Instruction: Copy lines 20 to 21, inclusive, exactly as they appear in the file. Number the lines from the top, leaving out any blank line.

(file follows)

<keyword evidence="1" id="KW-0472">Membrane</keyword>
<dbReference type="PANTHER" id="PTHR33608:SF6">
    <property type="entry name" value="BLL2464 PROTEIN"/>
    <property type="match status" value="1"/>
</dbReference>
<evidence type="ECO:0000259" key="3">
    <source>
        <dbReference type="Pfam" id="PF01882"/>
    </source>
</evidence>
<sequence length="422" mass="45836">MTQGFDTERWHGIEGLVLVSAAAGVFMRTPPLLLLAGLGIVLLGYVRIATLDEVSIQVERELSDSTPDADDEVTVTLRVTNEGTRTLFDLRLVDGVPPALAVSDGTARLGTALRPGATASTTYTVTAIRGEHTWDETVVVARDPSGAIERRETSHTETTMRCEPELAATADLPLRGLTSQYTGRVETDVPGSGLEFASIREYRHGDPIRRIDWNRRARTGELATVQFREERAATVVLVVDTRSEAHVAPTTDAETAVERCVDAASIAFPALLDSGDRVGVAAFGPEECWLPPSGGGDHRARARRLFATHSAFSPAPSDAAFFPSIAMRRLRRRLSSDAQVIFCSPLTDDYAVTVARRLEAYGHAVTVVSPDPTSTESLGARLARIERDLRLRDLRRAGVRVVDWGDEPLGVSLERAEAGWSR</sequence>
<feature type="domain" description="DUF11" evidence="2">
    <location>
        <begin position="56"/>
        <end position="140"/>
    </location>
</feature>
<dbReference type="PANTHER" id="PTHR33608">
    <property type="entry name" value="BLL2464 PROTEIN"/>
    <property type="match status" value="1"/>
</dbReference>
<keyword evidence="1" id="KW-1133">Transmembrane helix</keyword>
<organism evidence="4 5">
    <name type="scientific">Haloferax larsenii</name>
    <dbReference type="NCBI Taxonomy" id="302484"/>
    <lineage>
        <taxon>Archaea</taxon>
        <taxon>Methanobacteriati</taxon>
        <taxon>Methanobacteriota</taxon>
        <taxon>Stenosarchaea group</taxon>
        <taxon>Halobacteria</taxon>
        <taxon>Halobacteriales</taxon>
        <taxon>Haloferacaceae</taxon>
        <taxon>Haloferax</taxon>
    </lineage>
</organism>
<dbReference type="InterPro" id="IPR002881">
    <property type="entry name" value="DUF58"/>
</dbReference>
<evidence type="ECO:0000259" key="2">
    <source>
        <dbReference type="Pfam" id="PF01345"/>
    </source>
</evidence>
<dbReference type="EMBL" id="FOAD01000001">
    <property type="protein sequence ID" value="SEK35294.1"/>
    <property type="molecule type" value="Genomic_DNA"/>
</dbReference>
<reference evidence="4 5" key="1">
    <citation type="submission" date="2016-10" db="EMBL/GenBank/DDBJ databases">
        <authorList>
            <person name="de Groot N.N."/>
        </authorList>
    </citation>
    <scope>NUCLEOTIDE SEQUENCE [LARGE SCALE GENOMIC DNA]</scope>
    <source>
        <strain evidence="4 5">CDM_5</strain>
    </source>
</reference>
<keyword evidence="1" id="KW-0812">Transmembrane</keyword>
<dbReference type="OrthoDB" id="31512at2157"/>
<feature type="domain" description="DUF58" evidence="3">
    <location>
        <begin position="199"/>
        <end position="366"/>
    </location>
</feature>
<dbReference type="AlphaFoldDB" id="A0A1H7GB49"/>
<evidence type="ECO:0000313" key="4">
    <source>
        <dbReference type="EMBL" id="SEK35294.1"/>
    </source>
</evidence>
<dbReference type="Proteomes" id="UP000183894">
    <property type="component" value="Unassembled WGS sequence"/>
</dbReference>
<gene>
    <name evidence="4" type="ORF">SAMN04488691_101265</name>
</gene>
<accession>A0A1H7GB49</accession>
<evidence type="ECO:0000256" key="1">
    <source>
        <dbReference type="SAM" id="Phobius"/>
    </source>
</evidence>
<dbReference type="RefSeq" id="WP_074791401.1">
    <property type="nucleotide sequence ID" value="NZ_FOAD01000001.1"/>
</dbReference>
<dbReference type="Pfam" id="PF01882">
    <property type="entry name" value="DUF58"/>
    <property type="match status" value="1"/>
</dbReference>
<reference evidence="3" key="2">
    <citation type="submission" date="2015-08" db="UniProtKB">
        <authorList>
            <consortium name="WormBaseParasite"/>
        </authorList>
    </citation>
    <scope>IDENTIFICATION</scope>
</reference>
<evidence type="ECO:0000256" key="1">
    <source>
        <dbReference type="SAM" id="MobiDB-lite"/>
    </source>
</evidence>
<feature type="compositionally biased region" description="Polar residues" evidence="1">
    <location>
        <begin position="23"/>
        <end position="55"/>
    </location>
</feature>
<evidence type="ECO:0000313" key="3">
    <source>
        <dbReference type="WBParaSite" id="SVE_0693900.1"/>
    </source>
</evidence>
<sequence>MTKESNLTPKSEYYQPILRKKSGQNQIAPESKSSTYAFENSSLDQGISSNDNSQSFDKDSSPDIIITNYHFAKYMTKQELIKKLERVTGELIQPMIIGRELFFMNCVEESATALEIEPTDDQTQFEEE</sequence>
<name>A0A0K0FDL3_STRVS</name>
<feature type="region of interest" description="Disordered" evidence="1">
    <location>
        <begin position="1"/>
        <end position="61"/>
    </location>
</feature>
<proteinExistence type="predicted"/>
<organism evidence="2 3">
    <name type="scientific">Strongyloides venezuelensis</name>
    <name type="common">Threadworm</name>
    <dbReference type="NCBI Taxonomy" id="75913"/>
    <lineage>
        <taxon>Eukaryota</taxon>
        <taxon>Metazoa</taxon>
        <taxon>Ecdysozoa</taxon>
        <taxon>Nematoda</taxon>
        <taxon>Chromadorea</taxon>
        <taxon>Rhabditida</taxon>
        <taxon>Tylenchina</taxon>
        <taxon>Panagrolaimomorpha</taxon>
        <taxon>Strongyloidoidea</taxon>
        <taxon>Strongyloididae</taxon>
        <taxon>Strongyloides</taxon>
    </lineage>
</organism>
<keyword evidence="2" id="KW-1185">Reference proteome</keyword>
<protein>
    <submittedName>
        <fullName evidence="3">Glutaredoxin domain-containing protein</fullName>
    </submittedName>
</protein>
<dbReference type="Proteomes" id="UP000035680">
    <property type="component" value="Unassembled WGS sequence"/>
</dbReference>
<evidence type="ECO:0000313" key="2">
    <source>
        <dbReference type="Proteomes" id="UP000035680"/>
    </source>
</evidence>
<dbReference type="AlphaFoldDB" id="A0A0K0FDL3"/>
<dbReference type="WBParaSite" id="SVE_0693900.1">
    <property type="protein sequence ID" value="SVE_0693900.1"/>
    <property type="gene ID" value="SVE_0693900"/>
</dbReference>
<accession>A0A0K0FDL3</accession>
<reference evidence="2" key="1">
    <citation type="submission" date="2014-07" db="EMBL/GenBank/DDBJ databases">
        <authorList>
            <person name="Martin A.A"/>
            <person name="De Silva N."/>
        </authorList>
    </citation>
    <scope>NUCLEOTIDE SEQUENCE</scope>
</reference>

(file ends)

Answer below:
    <property type="match status" value="1"/>
</dbReference>